So, who does that leave? The Dodgers, Mets and Cardinals. The Cardinals don’t have the strongest lineup, beyond Goldschmidt, but they have a strong defense and solid bullpen supporting what could be one of the best rotations in baseball. Jack Flaherty and Dakota Hudson make a potent one-two punch and are backed up by Carlos Martinez, Miles Mikolas, and the veteran Adam Wainwright, who is now only counted on as fifth starter.

This Mets team is not perfect. Our defense is weak. We don’t have enough depth at the upper levels of our minors. We have a rookie manager and a bullpen with questions. However, we still have one of the better rotations in the league and our lineup may well be the best and deepest we’ve had since 2006 when we won 97 games. We scored a heck of a lot of runs last year with no Yoenis Cespedes, basically no Jed Lowrie and very little of Brandon Nimmo. Plus, perennial All-Star Robinson Cano played injured and had a terrible first half of the season. We just missed the playoffs last year with 86 wins. This year, behind an imposing lineup, quality pitching and the fun camaraderie of a team that digs the game, each other and their new manager, the Mets will do more than make it. We’re gonna win 95 games, take the division and meet the Dodgers in the National League Championship Series. Getting past them to the World Series will be tough, but this optimist won’t bet against the 2020 Mets.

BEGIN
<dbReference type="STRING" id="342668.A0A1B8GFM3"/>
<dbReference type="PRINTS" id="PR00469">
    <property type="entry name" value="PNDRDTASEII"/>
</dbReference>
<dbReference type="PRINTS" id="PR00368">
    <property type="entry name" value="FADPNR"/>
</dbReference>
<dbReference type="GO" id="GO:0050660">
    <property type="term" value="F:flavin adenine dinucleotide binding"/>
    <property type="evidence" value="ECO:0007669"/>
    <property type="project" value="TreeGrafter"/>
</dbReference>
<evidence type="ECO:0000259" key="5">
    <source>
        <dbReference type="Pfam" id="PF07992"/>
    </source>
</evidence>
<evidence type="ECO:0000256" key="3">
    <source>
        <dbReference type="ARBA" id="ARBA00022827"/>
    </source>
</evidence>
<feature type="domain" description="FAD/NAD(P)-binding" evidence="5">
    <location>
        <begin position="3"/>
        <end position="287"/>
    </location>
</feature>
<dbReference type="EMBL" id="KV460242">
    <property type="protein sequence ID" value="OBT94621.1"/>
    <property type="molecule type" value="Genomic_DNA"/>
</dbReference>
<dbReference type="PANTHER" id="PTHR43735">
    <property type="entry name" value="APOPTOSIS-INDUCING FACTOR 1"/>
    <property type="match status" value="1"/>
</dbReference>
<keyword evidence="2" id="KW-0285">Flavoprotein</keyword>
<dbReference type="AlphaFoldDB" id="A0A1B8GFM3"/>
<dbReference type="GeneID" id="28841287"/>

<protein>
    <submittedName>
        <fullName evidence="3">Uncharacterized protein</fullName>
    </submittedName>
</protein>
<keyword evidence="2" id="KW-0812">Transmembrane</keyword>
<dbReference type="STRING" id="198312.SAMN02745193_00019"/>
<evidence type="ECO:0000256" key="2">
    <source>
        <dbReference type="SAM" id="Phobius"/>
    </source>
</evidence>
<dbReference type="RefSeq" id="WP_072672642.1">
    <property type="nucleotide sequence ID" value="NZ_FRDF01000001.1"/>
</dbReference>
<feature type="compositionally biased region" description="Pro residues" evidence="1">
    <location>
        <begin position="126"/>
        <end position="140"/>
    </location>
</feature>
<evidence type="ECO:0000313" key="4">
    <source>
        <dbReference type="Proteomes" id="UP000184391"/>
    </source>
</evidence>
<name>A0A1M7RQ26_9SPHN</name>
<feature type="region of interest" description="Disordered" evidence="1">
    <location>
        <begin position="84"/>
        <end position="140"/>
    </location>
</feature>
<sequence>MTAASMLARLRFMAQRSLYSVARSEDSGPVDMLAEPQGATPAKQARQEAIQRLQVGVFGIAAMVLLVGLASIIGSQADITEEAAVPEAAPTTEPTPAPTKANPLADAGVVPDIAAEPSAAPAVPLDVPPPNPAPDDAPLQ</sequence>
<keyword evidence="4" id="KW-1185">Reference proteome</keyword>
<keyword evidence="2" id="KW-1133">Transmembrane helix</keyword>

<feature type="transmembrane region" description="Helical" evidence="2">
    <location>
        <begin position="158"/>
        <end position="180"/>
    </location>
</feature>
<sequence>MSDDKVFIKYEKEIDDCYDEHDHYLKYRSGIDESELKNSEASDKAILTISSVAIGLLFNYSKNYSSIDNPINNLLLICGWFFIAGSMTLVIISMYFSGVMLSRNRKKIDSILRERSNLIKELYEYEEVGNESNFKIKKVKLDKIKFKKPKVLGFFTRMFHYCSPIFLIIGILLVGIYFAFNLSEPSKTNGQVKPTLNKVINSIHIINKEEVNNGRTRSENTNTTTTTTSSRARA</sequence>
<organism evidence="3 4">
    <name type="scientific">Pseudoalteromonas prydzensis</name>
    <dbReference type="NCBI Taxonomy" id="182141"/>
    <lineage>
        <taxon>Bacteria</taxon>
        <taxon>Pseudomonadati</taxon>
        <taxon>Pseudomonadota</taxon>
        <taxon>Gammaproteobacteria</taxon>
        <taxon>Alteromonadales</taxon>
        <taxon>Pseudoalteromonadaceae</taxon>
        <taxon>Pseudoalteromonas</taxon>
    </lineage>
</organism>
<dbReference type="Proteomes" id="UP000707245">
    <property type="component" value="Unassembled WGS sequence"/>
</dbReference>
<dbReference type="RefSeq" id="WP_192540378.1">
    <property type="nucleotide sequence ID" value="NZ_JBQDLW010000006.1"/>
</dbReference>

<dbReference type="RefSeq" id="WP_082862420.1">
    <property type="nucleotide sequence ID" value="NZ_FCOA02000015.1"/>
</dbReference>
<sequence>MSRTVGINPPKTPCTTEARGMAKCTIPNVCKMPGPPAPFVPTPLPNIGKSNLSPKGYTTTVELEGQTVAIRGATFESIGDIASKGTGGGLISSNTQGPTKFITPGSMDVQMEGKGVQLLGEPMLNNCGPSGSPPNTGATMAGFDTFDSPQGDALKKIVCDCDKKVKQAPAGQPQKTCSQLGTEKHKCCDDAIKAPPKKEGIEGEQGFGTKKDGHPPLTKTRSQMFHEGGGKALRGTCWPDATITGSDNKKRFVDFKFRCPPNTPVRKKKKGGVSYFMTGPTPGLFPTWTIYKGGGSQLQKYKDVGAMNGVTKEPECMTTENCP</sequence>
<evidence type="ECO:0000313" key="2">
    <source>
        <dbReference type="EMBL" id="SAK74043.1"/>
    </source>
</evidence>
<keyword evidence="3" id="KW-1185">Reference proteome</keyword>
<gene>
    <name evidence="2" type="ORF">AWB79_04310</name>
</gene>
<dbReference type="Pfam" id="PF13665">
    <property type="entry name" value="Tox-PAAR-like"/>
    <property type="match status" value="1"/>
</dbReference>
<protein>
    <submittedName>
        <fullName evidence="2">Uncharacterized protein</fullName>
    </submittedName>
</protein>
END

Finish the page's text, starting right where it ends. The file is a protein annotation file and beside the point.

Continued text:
World Series or bust. #LFGM

Ya Gotta Believe?!

Against all odds and reason, the Mets are now within spitting distance of the second wild card with a real chance to fight for the playoffs. These are the same Mets who were left for dead at the All-Star break a month ago, after a brutal month of June all but sunk their season. But something clicked and the team has gone on a miraculous 19-6 since then, to climb back in the hunt.

They’ve been feasting on a weak schedule. They’ve been riding a healthy rotation that’s hitting it’s stride. And the bullpen and defense haven’t been as disastrous as they were earlier in the season. Other NL teams went cold. Maybe Pete Alonso‘s rally cry of #LFGM got them going. Maybe it was the decision to not trade a starting pitcher and instead add one at the trade deadline. Maybe their new pitching coach has helped straighten out issues with some of the hurlers. Whatever the case is, this team has been more fun to root for since 2016.